Elections 101: How Does the Presidential Election Affect Congressional Races?

Presidential elections do affect what
happens down the ballot. When people go to the polls to vote in a presidential
election year they’re usually drawn there by the presidential race. There are very
few voters who are motivated to turn out to vote because they’re really excited
about the Senate race or house race and so what’s happening at the top of the
ticket is really important for what brings voters to the polls. Voter turnout
is higher in presidential races than it is in midterm elections. So
congressional elections are becoming increasingly nationalized. So since the
nineteen seventies, we’ve seen a steady decline in ticket splitting or the
number of voters who go to the polls and vote for a presidential candidate of one
party and a house and or senate candidate of the other party. In 2012 at the rate of ticket splitting
was the lowest that we’ve seen since the american national election study started
tracking these numbers in the early fifties. In 2012 only about eleven
percent of voters voted for a house candidate of one party and a presidential
candidate of a different party. One reason that we see less ticket splitting
now than we used to is because of the increase in a political polarization. So
the two parties, the Democrats and Republicans, are now farther apart from
one another and they’re more internally consistent. So for example we see fewer
pro-choice Republicans that we once did we also see fewer say pro-gun rights
Democrats than we once did. Because of political polarization there are fewer voters who
find themselves attracted to a presidential candidate of one party and
a congressional candidate of the other party. Another piece of this involves
what we call negative partisanship. We’ve seen increases in the degree to which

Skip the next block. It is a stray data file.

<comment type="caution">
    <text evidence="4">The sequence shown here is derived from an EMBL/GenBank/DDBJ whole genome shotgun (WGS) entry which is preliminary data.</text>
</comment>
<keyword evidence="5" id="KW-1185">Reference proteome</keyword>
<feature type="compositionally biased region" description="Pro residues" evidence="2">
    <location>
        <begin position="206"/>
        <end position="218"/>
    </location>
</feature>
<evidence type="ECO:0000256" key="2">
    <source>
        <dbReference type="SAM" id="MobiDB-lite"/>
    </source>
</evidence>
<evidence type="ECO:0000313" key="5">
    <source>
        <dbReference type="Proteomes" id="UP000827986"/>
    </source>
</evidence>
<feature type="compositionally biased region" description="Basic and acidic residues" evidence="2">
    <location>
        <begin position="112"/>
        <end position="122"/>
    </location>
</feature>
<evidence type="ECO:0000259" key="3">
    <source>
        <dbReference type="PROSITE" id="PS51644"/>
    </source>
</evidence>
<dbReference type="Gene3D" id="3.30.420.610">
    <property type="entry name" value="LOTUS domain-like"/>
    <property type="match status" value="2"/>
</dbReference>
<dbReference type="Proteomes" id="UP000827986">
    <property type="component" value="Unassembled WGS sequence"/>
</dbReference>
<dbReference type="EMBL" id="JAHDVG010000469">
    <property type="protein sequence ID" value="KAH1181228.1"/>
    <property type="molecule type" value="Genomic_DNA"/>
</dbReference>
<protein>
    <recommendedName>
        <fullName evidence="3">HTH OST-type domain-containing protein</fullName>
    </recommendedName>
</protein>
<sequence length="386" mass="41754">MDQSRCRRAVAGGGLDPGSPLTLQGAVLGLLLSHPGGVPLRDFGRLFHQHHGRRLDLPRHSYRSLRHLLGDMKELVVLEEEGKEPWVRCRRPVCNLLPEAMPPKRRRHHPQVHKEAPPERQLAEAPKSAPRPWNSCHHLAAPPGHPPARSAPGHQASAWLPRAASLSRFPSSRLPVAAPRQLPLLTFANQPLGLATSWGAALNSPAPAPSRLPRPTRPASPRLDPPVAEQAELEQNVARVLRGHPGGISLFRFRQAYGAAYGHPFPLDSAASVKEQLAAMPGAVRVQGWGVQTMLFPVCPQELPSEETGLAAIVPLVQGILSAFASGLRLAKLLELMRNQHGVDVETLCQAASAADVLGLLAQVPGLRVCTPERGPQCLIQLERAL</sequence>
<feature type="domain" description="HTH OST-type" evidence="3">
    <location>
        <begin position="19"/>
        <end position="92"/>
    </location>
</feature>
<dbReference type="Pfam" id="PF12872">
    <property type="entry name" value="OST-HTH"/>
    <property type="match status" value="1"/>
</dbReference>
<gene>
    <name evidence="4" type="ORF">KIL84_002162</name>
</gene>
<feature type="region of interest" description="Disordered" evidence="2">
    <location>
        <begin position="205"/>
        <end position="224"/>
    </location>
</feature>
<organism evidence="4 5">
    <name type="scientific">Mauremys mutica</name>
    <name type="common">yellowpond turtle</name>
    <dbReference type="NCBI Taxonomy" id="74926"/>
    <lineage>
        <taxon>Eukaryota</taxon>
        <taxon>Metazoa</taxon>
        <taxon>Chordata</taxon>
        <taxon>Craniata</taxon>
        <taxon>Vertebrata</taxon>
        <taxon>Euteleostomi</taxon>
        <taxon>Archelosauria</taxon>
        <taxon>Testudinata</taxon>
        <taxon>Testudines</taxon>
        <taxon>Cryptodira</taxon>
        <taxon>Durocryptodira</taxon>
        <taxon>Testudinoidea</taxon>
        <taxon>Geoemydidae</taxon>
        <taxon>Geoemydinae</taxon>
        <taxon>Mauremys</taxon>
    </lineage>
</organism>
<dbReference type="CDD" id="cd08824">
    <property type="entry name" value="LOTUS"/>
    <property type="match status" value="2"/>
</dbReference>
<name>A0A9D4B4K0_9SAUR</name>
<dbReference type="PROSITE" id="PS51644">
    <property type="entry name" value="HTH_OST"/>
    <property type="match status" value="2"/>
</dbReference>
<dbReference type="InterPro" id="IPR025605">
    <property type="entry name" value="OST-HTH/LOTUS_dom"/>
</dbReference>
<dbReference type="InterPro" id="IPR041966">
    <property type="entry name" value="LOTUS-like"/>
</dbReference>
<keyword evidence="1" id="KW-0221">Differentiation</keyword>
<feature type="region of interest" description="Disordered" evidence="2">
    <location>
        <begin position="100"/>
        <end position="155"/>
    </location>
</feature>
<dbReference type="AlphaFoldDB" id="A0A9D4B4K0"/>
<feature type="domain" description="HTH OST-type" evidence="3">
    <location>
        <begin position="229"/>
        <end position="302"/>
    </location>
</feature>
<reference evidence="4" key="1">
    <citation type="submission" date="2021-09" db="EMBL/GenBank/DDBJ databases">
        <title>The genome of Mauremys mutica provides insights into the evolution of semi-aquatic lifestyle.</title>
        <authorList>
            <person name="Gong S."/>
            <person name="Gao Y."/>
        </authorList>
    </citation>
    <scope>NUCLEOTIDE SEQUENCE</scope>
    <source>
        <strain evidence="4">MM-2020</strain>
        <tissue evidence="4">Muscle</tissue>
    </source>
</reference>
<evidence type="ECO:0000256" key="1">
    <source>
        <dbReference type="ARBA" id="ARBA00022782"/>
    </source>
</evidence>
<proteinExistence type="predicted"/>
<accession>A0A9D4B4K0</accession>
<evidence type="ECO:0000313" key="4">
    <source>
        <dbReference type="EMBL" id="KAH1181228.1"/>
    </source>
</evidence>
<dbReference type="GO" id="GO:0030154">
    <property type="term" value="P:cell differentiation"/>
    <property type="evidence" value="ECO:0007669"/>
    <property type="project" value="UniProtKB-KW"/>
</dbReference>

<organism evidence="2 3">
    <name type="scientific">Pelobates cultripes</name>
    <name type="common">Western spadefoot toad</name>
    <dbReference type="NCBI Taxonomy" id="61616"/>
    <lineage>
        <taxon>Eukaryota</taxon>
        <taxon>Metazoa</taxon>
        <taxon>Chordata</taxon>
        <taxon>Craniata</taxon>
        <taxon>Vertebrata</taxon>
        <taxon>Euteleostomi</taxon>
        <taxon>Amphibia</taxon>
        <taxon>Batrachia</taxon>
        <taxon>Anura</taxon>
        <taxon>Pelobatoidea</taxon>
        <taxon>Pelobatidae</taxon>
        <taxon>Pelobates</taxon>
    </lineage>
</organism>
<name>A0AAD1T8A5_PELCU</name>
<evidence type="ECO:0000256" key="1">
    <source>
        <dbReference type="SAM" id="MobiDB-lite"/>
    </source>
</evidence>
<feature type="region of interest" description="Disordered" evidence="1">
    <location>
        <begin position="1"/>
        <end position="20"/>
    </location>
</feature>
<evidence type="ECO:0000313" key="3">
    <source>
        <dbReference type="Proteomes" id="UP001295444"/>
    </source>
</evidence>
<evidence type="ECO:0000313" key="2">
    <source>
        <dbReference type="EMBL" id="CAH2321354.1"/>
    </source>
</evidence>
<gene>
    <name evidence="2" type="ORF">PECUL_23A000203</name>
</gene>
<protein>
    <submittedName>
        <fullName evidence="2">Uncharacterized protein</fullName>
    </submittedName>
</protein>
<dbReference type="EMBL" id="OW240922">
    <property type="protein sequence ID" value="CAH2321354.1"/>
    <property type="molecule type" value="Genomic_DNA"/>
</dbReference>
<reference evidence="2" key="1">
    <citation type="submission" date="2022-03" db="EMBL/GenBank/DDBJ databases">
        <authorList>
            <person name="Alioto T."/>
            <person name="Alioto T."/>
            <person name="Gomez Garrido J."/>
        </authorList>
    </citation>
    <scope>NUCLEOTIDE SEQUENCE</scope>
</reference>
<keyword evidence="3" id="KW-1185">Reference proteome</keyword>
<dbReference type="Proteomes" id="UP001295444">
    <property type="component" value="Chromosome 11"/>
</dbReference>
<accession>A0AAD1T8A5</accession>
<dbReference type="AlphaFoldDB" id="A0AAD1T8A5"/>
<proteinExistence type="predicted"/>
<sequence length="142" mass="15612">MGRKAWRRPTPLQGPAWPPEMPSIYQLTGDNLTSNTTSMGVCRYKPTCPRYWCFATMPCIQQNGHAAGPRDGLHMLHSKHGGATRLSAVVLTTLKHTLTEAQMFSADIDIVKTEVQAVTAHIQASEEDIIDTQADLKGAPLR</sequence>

voters of one political party really dislike members of the other political
party and as a result they feel much they find the other political party much
less appealing because they, they have more negative feelings about them than they used to. We think that voters generally think about house races and Senate races
in the same way. The one exception to this is if voters are going to split
their tickets in-house races they tend to split their tickets in favor of the incumbent, in favor of the candidate who already holds the office. While we see lower levels of ticket splitting than we once did, what we do know is when voters do choose to split their
tickets we know a little bit about what drives them to do that. One thing that we
have some evidence for is that out well informed independents and moderate
voters will sometimes look at a congressional candidate and a
presidential candidate and using their expectations about which party is likely
to win the presidential election they will choose to vote for a congressional candidate of the other party because they want a balanced power at the National level.
They want to have Congress controlled by one party, and a president controlled by the other party as to make sure that policy outcomes don’t drift too far in one
direction or the other. Sometimes we see political campaigns embrace the strategy directly. In 1996, for example we saw
congressional Republicans really push the idea that if voters returned
Bill Clinton to the presidency they also needed to vote for republican
congressional candidates in order to make sure that President Clinton didn’t
have a blank check to do whatever he wanted. In today’s political environment
most voters will vote for a presidential candidate of the same party as the
congressional candidates that they vote for. There are some exceptions to this but
our current levels of political polarization make it really difficult
for most voters to find a presidential candidate one party and a congressional
candidate of the other party sufficiently appealing that they want to split their
tickets. best you suppose usually is not to
confirm what you believe or confirm the media conventional wisdom but to


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